Blu-Ray Review: Jack & Diane

Published on March 14th, 2013 in: Blu-Ray, DVD/Blu-Ray Reviews, LGBTQ, Movie Reviews, Movies, Reviews |

By Less Lee Moore


If you were expecting a horror romance from Jack & Diane due to the trailer, you’ll probably be disappointed. If you approach it with an open mind, however, you’ll be pleasantly surprised.

The film, written and directed by Bradley Rust Gray, is a slightly meandering glimpse at the romance between two young women, Jack (Riley Keogh) and Diane (Juno Temple). There are beautiful visuals that veer from hyperrealist to almost hallucinatory, and sometimes both at the same time. If that sounds like a contradiction, then it’s one that can easily apply to the film as a whole.

The monster scenes in the movie are never fully explained, and that’s okay, but the idea that we’re supposed to interpret them as a metaphor for the scary, all-encompassing emotions that love and desire can create never gels with the tone of the rest of Jack & Diane.

What does work are the outstanding performances of Juno Temple and Riley Keogh, who both have enormous screen presence and believable chemistry with each other. It’s impossible not to be completely engulfed by the belief that we’re watching real teenagers, doing all the ridiculous and impetuous things that teenagers do.

Even some of the elements in the film that might seem self-consciously quirky carry weight. Jack skateboards without a helmet, but it’s tied up with her deceased brother; Diane dresses like a true eccentric, but it’s because she’s studying fashion design. Jack & Diane covers both frivolous behavior (staying out all night, breaking into hotel swimming pools) and the deadly serious consequences of living (suicide, rape) but never comes across as overwrought or preachy, just remarkably vivid.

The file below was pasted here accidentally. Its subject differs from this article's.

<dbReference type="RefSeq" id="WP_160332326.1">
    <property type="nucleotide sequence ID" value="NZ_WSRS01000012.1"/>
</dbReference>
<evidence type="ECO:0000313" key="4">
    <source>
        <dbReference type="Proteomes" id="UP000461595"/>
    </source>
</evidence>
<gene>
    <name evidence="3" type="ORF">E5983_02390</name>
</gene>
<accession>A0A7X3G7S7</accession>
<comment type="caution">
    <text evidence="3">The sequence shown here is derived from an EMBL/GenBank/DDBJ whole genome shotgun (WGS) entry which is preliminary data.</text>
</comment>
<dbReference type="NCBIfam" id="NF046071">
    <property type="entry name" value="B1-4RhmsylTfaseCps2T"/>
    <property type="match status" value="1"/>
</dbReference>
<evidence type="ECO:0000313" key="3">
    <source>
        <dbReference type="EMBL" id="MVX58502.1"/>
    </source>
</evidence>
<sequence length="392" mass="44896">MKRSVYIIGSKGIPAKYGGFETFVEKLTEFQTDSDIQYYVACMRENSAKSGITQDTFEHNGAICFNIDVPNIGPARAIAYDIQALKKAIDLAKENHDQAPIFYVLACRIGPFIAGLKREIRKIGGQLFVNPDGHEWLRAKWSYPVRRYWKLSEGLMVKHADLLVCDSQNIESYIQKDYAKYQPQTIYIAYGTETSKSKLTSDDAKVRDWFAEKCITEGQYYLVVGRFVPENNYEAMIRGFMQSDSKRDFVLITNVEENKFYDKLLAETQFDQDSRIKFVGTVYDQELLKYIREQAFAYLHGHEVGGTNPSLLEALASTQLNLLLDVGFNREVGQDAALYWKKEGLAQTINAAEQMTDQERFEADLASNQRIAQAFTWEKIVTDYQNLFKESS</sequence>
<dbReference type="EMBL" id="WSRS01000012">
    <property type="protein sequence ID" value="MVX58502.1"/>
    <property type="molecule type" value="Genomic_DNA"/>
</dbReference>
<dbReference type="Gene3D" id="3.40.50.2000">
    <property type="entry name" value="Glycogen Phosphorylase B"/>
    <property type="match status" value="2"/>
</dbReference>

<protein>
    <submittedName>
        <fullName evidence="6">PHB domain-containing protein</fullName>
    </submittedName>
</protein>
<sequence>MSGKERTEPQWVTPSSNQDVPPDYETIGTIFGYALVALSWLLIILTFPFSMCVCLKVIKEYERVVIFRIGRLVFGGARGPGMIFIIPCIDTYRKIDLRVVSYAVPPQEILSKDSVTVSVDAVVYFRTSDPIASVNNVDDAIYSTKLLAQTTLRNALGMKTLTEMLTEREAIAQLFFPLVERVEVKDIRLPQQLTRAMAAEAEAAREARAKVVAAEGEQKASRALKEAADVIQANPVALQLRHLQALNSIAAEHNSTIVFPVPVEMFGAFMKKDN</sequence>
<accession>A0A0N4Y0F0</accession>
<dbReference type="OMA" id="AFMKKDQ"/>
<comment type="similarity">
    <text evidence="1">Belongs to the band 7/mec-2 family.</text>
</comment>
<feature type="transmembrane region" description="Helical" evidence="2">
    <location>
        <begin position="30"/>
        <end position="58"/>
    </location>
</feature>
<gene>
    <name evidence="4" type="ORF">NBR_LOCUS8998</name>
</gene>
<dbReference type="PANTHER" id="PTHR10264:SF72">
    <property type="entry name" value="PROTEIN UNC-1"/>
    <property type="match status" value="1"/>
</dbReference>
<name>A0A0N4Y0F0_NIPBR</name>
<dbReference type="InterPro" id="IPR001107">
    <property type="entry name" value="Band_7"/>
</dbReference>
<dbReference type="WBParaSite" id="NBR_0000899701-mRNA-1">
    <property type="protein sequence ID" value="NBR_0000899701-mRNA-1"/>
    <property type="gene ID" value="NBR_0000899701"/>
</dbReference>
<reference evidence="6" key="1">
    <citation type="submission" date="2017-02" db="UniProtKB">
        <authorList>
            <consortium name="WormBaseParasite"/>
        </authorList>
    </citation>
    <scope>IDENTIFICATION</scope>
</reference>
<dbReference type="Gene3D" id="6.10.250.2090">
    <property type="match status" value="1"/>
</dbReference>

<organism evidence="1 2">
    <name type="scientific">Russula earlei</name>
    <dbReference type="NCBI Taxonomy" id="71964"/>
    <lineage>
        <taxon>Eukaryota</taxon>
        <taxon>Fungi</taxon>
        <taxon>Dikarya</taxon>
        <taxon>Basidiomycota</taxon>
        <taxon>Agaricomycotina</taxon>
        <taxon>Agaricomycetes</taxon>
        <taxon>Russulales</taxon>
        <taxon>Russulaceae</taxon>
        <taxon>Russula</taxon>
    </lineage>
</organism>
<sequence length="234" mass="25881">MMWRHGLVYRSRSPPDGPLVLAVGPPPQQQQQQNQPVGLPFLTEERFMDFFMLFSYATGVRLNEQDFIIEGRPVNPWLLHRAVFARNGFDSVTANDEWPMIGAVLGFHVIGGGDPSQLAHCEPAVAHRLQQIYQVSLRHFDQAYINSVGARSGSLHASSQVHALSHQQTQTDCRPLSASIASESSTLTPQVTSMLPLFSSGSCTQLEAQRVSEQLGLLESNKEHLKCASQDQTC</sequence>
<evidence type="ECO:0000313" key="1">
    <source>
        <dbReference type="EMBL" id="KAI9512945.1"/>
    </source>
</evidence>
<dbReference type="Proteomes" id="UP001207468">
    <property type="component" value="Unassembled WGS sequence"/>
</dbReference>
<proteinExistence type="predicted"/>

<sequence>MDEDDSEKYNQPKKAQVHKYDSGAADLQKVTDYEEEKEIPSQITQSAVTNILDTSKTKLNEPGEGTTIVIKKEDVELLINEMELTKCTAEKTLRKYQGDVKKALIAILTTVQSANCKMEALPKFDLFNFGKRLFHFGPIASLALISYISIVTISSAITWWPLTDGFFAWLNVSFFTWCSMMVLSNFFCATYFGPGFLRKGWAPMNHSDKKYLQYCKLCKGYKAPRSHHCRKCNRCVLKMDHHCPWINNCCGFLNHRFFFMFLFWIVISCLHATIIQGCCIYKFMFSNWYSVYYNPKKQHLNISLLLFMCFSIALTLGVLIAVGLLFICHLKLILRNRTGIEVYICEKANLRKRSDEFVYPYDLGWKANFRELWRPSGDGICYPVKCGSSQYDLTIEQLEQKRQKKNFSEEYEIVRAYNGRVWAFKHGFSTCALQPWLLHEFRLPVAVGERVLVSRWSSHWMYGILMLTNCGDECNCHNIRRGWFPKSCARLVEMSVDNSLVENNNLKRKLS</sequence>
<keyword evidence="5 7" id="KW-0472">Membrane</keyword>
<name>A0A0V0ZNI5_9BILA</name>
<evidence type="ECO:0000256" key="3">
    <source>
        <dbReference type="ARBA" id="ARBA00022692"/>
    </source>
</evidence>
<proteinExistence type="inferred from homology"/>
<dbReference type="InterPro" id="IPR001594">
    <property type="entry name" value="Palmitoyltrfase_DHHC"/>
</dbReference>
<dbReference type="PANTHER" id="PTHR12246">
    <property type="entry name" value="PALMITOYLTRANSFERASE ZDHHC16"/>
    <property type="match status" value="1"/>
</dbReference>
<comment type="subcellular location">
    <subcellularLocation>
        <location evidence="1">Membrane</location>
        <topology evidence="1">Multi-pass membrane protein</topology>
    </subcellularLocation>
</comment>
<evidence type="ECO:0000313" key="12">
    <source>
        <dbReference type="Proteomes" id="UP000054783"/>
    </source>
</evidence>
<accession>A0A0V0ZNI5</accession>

It’s a shame that the more fantastical elements of the story weren’t given enough room to breathe within the film as a whole. One of the special features on the Blu-Ray is a phone conversation between director/writer Gray and special effects artist Gabe Bartalos, which serves as a soundtrack for images of Bartalos’s creature design, including sculptures and animatronics. His skill at creating a repulsive yet realistic monster is impressive. Thus, it’s a shame that we only see glimpses of his work in the film. If there had been more scenes with the monster, the metaphor of “love is a monster” might have been clearer.

Additionally, the opening sequence of the monster’s first appearance might have enabled this provocative idea to be more successful if it hadn’t been followed by a title card reading “Earlier.” Despite the attempt at clarifying the timeline, this odd editing choice makes it seem as if the transformation takes place before the catalyst of the relationship does. Even the wonderfully realized internal transformation sequences from the Brothers Quay suffer from this lack of attention to consistency.

Fortunately, DP Anne Misama’s skill behind the camera, Keogh and Temple’s superb performances, and a strong narrative structure combine to make what doesn’t work so well seem insignificant in comparison. As an artistic interpretation of the horrors of passion, Jack & Diane is a noble attempt, but not a qualified success. As a frank, poignant look at young love, however, Jack & Diane is marvelous.

Jack & Diane was released on Blu-Ray January 8 by Magnolia Home Entertainment. The disc includes two featurettes, “Creating A Monster: Behind The Special Effects” and “AXS TV: A Look at Jack & Diane” as well as the theatrical trailer.

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